Diabetes is the leading cause of renal failure that requires dialysis. The disease generates such a hostile environment that it forces the kidney cells to kill themselves, progressively reducing the renal functions of the kidneys.
A research group from the department of medicine at the Universidad Autónoma de Madrid (UAM) has studied the causes and consequences of the cell suicide of renal cells.
Diabetes slowly destroys the kidney up to the point where the renal function has to be taken on by dialysis (artificial kidney) or a transplanted kidney. It is the leading cause of end stage renal failure that requires dialysis. The destruction of the kidney comes from the loss of its cells, which recent studies have demonstrated to be caused by apoptosis, a process that, for cells, involves death by suicide. Cells suicide when their environment does not “please” them, when their surroundings feel hostile or stressful. The Spanish team managed by Alberto Ortiz, professor of the department of medicine of the UAM based at the Jiménez Díaz-Capio foundation, has spent years studying the causes and the consequences of kidney cell suicide, specializing in “psycho-cellulology”.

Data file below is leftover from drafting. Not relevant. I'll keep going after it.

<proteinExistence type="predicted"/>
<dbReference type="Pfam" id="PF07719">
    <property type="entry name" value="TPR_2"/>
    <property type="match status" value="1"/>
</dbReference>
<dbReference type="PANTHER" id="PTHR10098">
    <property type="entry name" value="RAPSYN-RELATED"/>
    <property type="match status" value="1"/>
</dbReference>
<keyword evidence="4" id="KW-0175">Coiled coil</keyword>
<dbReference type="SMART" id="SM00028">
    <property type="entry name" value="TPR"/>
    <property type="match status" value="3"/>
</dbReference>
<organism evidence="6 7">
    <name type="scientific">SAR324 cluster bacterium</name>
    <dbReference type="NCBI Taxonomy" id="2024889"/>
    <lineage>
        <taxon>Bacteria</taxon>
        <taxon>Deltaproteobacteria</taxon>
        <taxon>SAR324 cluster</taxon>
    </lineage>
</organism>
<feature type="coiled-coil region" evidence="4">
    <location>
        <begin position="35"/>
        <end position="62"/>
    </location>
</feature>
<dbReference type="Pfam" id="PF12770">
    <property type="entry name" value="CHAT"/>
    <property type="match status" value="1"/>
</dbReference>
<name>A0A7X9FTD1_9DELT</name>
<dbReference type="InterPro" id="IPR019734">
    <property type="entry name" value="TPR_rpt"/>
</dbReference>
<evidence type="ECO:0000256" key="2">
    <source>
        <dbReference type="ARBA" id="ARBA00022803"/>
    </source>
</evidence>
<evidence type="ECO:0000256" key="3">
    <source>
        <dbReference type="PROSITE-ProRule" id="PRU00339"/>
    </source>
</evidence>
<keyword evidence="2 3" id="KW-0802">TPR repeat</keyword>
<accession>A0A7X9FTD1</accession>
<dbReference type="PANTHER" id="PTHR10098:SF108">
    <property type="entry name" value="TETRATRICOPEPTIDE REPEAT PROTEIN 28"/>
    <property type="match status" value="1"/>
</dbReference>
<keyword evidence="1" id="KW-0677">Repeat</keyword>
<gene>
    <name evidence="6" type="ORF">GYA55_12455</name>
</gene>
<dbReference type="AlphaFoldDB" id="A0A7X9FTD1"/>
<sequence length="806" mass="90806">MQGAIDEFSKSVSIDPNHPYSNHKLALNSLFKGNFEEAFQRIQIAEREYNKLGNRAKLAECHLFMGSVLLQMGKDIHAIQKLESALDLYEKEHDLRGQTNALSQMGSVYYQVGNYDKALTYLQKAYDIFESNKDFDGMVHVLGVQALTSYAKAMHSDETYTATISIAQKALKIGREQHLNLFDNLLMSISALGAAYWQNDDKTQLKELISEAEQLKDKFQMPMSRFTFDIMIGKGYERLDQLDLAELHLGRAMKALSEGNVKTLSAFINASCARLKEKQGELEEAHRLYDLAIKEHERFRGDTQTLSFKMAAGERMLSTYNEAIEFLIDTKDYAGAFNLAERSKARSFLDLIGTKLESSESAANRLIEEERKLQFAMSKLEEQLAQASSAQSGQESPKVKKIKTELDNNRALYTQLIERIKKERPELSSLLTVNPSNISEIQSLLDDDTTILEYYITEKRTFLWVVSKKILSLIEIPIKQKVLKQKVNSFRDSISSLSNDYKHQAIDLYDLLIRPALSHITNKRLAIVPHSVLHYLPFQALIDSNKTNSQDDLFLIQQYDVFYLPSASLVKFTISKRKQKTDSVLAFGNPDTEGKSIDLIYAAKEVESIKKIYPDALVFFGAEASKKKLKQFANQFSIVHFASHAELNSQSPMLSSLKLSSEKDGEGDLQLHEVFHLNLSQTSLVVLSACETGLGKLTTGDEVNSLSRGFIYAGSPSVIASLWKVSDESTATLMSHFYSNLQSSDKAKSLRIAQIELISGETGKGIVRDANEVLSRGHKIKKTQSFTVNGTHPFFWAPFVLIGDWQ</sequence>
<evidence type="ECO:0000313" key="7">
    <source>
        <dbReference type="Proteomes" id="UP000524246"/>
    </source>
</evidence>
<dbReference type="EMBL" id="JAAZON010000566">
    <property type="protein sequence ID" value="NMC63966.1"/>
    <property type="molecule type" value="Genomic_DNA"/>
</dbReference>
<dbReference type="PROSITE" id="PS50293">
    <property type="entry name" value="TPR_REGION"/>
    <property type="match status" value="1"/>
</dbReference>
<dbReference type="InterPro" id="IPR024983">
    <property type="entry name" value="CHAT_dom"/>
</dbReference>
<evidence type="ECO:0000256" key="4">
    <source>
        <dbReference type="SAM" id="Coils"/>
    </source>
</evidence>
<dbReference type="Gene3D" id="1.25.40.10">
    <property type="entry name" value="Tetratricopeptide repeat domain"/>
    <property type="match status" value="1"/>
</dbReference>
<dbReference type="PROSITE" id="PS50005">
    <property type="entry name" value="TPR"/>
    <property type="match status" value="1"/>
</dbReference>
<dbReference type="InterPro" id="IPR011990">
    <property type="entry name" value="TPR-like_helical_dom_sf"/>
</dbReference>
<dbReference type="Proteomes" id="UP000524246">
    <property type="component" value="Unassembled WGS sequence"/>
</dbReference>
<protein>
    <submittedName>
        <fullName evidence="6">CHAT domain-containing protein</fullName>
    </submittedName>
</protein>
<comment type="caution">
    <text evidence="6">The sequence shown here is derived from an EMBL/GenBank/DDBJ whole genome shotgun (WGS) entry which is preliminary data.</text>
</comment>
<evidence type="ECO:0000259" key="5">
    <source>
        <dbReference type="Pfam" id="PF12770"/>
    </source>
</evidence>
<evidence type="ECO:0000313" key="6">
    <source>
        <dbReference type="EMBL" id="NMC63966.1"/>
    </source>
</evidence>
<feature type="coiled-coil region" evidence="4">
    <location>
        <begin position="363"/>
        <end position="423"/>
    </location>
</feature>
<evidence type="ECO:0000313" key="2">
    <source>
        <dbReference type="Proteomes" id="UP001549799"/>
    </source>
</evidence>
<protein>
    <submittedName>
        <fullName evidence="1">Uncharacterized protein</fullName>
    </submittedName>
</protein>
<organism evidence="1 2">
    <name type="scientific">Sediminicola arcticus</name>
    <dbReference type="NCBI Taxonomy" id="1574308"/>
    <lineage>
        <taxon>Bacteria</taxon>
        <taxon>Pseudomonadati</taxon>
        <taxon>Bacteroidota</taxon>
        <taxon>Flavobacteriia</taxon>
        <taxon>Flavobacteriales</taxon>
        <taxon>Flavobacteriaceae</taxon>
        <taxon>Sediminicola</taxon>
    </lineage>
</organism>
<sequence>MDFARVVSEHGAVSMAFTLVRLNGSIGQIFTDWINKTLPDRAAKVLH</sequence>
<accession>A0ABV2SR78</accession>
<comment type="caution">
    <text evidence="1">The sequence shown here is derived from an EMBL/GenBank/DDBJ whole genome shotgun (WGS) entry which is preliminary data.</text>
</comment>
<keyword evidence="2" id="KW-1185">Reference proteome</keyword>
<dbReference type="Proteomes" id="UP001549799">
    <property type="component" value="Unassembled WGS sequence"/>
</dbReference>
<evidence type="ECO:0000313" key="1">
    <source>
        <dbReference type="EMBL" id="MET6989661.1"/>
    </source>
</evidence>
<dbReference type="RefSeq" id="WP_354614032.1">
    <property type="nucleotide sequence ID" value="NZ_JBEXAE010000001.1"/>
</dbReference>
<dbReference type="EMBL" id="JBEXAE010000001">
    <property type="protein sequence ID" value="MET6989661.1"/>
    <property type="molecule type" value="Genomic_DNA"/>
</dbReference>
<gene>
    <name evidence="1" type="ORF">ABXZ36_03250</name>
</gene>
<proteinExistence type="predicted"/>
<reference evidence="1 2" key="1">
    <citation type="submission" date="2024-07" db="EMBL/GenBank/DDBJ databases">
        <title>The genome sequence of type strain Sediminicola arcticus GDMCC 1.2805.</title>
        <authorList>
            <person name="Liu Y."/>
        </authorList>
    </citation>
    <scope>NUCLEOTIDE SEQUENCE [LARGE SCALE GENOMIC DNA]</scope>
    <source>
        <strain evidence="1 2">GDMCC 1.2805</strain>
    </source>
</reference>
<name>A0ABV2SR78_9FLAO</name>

The team analyzed the genes related with apoptosis as a part of a European collaborative effort (European Renal Biopsy Bank) that studies the expression pattern of genes found in patients suffering from diabetic nephropathy. The affected kidneys exhibited an abnormal expression of 112 genes that regulate the cell suicide. Among these genes, the Spanish team identified a protein of the Tumour Necrosis Factor (TNF) family, called TRAIL, as the key to the cell suicide in diabetes affected kidneys.
In these kidneys, large quantities of TRAIL can be found that surprisingly do not come from the increased glucose levels that define the disease, but from the inflammation that accompanies the renal damage. Inflammation and higher glucose levels favour renal damage; the inflammation raises the TRAIL levels while the hyperglycaemia generates a stressful environment that, in the presence of TRAIL, leads to cell suicide.
The role played by inflammation in the cell suicide that leads to renal damage suggests that the treatment of diabetic nephropathies requires a multiple attack to control the glucose levels while also acting on the renal inflammation and lethal proteins like TRAIL.
This study is part of the efforts carried out by the Red de Investigación Renal (RedInRen), financed by the Carlos III institute, to expose the mechanisms of renal lesions and develop new treatments for renal diseases. The results from this study have been published on-line in the Journal of the American Society of Nephrology (J Am Soc Nephrol. 2008, [Epub ahead of print]), the most representative journal for Nephrology and Urology.
http://dx.doi.org/10.1681/ASN.2007050581 and http://www.uam.es/